A black-crowned night-heron rests along the water’s edge in Somerville. (Photo: Jeanine Farley)

There are nine species of herons in Massachusetts, including the well-known great blue heron and the all-white egret, but if you are lucky, you might also see a lesser-known heron, the black-crowned night-heron (Nycticorax nycticorax).

Black-crowned night-herons are stockier birds than other herons. They have striking red eyes and yellow legs. Most active at dusk or at night (hence the name), they might also be seen resting motionless along the water’s edge during the day. They have gray and black feathers, and sometimes you can see their long, white head plumes. They live in Massachusetts freshwater and saltwater wetlands and are the most common heron in the world.

At dusk, these herons fly to their hunting sites, calling “kwok” in the darkness. Then they stand at the water’s edge or wade into shallows and wait patiently for their prey to swim by. They may dip their bill into the water and vibrate it to attract fish, and they are one of the few birds in the world that toss objects such as feathers or live insects into the water to entice fish to swim over. Once a fish is nearby, the heron grabs the fish in its beak and shakes its head back and forth, much like a rat terrier, until the prey is killed.

Black-crowned night-herons are carnivores and will eat almost anything edible that crosses their path, including, of course, fish and crabs, but also worms, insects, turtles, rodents, birds and eggs. They have even been known to eat garbage from landfills. Black-crowned night-herons feed from evening to early morning. By hunting during the night, they do not compete with other species of herons that hunt in the same locations during the day.

A black-crowned night-heron displays its long white head plume along the Mystic River. (Photo: Jeanine Farley)

Black-crowned night-herons are migratory, and they usually arrive in Massachusetts in mid-March after the herring migration up the Mystic River. They are social birds that nest in groups – often with other birds such as great blue herons, egrets or even gulls. They nest and breed in large tree colonies called rookeries in the Boston Harbor Islands and other coastal locations.

A male heron starts the breeding season by building a nest of sticks and vegetation. Once the male finds a mate, he continues collecting nest materials though it’s the female that works them into a nest about 12 to 18 inches in diameter and up to a foot deep. The female heron lays three to five pale greenish eggs in late April or May. 

A juvenile black-crowned night-heron at Mount Auburn Cemetery. (Photo: Ann Schlesinger)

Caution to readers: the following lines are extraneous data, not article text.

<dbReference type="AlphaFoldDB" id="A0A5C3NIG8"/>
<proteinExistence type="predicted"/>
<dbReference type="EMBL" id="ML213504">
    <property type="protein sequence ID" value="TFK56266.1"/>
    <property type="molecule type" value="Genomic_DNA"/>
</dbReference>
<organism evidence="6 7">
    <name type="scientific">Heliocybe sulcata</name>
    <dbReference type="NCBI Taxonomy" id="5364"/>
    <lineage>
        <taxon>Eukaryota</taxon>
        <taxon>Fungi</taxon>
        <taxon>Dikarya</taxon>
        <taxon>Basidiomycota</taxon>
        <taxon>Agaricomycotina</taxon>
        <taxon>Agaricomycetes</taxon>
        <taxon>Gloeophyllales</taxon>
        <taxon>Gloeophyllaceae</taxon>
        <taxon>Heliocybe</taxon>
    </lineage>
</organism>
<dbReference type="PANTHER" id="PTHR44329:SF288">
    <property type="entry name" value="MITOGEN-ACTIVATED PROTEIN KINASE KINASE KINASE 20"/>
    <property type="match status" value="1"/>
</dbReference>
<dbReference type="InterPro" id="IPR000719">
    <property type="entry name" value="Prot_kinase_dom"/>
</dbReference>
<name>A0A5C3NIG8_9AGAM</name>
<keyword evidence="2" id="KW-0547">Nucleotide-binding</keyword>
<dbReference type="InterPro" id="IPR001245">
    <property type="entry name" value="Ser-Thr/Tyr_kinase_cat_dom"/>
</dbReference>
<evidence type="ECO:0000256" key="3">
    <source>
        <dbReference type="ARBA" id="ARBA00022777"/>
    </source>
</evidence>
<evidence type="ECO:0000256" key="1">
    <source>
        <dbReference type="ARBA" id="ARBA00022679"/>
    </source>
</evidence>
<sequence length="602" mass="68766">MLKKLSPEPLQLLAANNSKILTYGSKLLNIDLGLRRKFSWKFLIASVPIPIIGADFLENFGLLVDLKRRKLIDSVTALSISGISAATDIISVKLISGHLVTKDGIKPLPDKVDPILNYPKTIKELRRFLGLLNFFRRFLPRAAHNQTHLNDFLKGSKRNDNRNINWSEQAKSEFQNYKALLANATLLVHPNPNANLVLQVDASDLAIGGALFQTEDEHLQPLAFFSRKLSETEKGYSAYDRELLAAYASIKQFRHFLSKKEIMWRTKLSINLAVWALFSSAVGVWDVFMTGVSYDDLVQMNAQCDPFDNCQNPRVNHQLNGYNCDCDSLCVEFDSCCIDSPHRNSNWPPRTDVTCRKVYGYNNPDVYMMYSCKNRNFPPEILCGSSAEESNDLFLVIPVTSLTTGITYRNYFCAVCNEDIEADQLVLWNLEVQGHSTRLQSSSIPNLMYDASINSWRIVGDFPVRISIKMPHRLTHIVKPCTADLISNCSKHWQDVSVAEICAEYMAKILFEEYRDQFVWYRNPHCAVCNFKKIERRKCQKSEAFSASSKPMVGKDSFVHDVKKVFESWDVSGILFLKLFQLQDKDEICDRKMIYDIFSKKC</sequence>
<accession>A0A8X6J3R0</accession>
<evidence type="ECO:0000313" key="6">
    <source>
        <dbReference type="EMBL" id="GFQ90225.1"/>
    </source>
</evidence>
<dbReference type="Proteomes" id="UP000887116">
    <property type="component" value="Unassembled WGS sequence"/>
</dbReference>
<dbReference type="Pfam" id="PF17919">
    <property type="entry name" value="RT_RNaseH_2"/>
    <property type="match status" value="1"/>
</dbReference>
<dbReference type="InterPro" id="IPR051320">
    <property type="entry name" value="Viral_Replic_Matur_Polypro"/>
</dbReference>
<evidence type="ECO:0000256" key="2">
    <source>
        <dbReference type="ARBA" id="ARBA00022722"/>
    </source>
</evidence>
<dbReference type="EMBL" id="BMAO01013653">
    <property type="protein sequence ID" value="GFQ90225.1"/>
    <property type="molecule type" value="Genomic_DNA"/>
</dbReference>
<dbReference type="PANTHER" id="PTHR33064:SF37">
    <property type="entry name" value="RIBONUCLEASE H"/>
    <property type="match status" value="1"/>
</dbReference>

The male and female herons work together to keep the eggs warm and to raise the chicks when they hatch after about 25 days. The adult herons regurgitate to feed predigested juices to the very young; as the chicks grow a little older, the diet changes to partially digested fish and marine animals. Young herons climb out of the nest when they are about a month old. At this age, they can climb from tree limb to tree limb but cannot yet fly, and many fall to their death. Those that make it to the ground congregate in nighttime flocks because they are at great risk from predators until they learn to fly at about 6 weeks old. 

Youngsters and adults leave the nesting colonies in mid- to late July. They gather along the coast near good feeding locations. In October and November, most of these herons fly south to overwintering grounds along the southern Atlantic coast or Caribbean shore. Some stay in Massachusetts until December, and a few spend the entire winter here. The herons migrate at night, flying alone or in small groups. 

A black-crowned night-heron at the edge of Yates Pond in Cambridge. (Photo: Ann Schlesinger)

Today, many black-crowned night-herons live along the coast of Massachusetts. Plume hunters did not hunt these birds in the late 1800s as much as other herons, so black-crowned night-herons were not decimated like other species. Still, in 1955 there were 3,600 black-crowned night-herons in 10 colonies in Massachusetts, and by 1976 there were only about 1,500 herons. 

During the 1950s, many nesting sites of these birds were destroyed by shooting or dynamiting because people did not like the noise or the smell. Contaminated runoff, DDT and coastal development also contributed to their decline. Since herons are at the top of the food chain, when the birds ate fish that contained pesticides, PCBs and heavy metals, the toxins accumulated in the herons’ bodies. Their eggshells became so thin that they could not reproduce. 

PCBs and DDT were banned in the 1970s, and since then the numbers of black-crowned night-herons have stabilized. In Massachusetts, there are about 15 to 20 major rookeries. Black-crowned night-herons are no longer common in interior or Western Massachusetts (although they were once found in the Connecticut River Valley). Today these birds are affected by a number of threats, including wetland loss and water pollution, mostly due to human development, lawn chemicals and agriculture.

It’s true!

  • In some parts of the world, this bird has been named after the sound it makes. In the Falkland Islands, this heron is called a quark. In the Netherlands, it is called a  kwak. In Indonesia, a kowak. In Russia, a kvakva.
  • Black-crowned night-herons live for about 20 years in the wild, and they can fly up to 34 miles per hour.
  • A black-crowned night-heron will raise any chick that is placed in its nest.

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Jeanine Farley is an educational writer who has lived in the Boston area for more than 30 years. She enjoys taking photos of our urban wild things.

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